Money first, safety second
|By Andy Balaskovitz|
The Waverly Road Regional Network Connection does not get funding support from Lansing Township and Ingham County; city will press on with alternative plan.Lansing officials are “disheartened,” “frustrated” and “disappointed” with Lansing Township and Ingham County for failing to support what they call an exemplary regional transportation project that would resolve serious safety concerns.
It’s been over two years since Mayor Virg Bernero started publicly advocating a pathway along Waverly Road in Lansing Township where there is little more than a goat path along a steep embankment. This is the “sidewalk to nowhere” project — so-called by state Sen. Rick Jones, R-Grand Ledge — that Bernero’s critics have argued is, while a worthy public safety solution, too expensive.
“The crux of this issue is about saving lives,” Bernero said Monday. “It’s not about politics for me. … I’m disappointed we have not gotten a solution.” He called it a “moral hazard.”
In a March letter to the city offering grant funding for the project, the Michigan Department of Transportation noted the “safety deficiency” in the area. In considering the pathway on Waverly north to Old Lansing Road and east to Grand River Park, it says: “The safety deficiency that is present in this area creates a high potential for pedestrians to sustain serious injuries by vehicles, due to the lack of an adequate pedestrian facility.”
Within the Waverly project area between 2004 and 2011, there were eight auto accidents involving pedestrians or bicyclists, according to MDOT. Five resulted in severe injuries, the letter says. “We see the proposed project as a comprehensive solution to alleviate/greatly diminish the potential for these types of crashes.”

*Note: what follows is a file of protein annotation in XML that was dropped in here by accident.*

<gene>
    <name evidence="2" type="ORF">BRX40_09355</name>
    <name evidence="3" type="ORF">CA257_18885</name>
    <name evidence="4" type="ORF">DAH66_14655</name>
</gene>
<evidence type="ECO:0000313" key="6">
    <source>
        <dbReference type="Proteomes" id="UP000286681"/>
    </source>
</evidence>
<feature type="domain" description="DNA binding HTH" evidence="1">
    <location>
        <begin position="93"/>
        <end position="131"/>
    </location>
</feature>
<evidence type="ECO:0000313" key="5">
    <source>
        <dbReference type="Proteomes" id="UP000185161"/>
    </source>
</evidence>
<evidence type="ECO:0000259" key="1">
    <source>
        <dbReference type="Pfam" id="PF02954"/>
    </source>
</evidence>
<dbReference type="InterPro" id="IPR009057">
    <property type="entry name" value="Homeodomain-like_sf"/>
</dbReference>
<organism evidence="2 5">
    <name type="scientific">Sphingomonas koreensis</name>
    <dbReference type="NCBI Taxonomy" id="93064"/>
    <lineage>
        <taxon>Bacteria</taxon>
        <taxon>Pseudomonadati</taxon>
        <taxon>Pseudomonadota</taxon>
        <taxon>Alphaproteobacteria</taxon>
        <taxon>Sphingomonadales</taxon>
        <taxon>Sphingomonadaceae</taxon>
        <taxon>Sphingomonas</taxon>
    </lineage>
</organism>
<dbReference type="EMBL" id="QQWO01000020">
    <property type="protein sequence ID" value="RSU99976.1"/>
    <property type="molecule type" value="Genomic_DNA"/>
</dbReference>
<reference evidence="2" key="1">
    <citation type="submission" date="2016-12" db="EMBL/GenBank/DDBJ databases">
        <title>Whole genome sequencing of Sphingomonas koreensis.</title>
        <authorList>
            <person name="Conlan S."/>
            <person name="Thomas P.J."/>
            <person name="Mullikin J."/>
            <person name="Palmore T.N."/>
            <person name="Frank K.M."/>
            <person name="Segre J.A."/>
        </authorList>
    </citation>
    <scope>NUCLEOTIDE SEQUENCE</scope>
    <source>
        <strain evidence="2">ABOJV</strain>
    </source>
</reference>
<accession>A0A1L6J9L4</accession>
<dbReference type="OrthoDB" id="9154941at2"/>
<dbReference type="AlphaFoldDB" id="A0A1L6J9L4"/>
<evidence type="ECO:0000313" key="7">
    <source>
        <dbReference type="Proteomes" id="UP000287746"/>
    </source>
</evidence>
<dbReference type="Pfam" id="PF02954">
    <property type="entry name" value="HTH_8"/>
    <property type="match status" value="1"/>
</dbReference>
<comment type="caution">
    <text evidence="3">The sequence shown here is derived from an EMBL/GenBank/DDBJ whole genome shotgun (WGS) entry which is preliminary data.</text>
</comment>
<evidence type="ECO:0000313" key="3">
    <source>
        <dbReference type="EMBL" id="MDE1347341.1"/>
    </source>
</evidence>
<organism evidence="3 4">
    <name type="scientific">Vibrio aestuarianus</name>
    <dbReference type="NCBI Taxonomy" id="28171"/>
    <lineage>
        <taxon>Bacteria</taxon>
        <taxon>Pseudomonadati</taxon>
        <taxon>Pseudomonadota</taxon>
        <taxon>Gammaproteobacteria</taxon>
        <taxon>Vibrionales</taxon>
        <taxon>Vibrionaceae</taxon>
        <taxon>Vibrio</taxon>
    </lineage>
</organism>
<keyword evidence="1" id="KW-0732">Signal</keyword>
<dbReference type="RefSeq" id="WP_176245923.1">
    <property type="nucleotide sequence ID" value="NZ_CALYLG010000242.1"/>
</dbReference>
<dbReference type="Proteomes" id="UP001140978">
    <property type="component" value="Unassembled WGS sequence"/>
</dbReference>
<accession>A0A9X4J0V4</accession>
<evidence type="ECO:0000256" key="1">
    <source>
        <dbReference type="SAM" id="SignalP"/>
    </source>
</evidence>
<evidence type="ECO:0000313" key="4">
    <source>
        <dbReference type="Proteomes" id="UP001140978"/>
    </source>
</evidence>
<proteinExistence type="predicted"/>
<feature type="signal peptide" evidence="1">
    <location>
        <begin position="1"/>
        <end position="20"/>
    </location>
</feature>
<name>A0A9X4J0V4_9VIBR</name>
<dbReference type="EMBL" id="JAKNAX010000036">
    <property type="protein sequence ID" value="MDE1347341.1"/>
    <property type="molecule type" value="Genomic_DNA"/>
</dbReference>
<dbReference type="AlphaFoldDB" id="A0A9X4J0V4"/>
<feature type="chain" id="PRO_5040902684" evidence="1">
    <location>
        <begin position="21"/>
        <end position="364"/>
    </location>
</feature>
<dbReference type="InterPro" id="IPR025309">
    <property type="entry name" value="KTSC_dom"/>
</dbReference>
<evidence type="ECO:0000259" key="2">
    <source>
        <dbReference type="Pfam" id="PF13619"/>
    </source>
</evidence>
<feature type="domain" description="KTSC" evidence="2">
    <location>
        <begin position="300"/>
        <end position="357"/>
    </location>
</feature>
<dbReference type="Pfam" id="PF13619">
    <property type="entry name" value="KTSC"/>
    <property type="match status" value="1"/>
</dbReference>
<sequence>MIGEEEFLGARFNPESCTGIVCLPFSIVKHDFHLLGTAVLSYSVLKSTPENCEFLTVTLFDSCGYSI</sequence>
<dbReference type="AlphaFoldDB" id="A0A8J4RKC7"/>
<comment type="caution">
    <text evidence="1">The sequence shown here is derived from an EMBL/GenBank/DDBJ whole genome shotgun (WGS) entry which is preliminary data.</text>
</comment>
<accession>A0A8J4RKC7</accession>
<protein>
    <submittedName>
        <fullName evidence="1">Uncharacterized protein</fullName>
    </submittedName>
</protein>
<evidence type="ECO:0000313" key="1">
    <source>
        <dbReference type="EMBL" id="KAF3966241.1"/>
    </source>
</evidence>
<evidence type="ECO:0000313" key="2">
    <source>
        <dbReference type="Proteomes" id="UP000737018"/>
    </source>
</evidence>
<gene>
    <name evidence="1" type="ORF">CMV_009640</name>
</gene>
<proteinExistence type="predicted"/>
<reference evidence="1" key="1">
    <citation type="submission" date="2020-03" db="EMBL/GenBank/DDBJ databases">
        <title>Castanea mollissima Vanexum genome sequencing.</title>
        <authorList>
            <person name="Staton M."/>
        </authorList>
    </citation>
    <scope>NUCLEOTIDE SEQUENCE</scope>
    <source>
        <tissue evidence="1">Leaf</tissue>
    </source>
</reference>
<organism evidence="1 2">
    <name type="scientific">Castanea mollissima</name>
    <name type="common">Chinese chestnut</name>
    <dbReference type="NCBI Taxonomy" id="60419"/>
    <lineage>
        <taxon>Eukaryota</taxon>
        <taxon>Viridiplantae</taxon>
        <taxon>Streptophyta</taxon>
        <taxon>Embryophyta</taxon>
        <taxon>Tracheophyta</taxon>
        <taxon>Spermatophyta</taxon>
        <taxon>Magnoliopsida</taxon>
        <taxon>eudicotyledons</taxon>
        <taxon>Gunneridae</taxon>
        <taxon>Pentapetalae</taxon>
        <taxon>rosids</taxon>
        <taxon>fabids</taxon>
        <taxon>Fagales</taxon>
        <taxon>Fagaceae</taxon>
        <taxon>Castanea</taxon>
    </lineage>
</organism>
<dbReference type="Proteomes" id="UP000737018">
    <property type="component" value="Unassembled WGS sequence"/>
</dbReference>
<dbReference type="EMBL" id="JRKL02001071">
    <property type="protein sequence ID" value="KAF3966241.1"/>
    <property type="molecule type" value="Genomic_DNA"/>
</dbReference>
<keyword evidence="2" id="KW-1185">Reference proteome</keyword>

“Safe pedestrian passage is not a luxury — that’s another thing I resent,” Bernero said. “In today’s day in age, the enlightened view is that complete streets are the way to go.”
The city secured conditional grant funding for a 10-foot-wide pathway that would have gone north of the Waverly Road bridge to Old Lansing Road and west to Grand River Park. The city set an April 9 deadline for securing a local match for the grants from the township and county.
At its April 9 meeting, township trustees approved a resolution, 4-3, pledging $10,000 to help support the project. However, the city’s latest estimates showed it would cost the township and county $500,000 for its share, which would have been split. The township reasoned in its resolution that because the size of its budget is 2 percent of the county’s, it would contribute 2 percent of the match, or $10,000. The county Board of Commissioners has not taken up the issue.
“It’s well short of what they knew would be the required match,” Lansing Chief Financial Officer Chad Gamble said.
Township Supervisor Kathleen Rodgers, Treasurer Leo Rodgers, Clerk Susan Aten and Trustee John Broughton voted in favor of the $10,000 commitment.
“If we supported something like that, it would have to be proportionate to the overall budget,” Leo Rodgers said.
He said the safety issues there are a “legitimate concern. One of the things that I’m still unsettled on is: How do you balance safety concerns with the road and putting a sidewalk in and encroaching on people’s properties?” he asked, referring to the Waverly Hills neighborhood north of the river.
The project that the city has desired all along is shelved for the time being. “Not dead, but in a coma,” as Gamble put it. Instead, the city will move forward with a plan to narrow Mt. Hope Avenue from Pleasant Grove Road to Moores River Drive to build a 10-foot-wide pathway. That project will connect a planned South Lansing Pathway with a planned pathway in Delhi Township, the River Trail and, in the future, Michigan State University. The city was forced to amend its grant application for MDOT, removing the portions involving the township and county. The City Council unanimously approved that grant acceptance, worth up to $720,000 with an anticipated city match of $150,000, at its meeting Monday night. Instead of an “unbelievable” project, the city will do a “very good” project, Gamble said, which is expected to start this summer.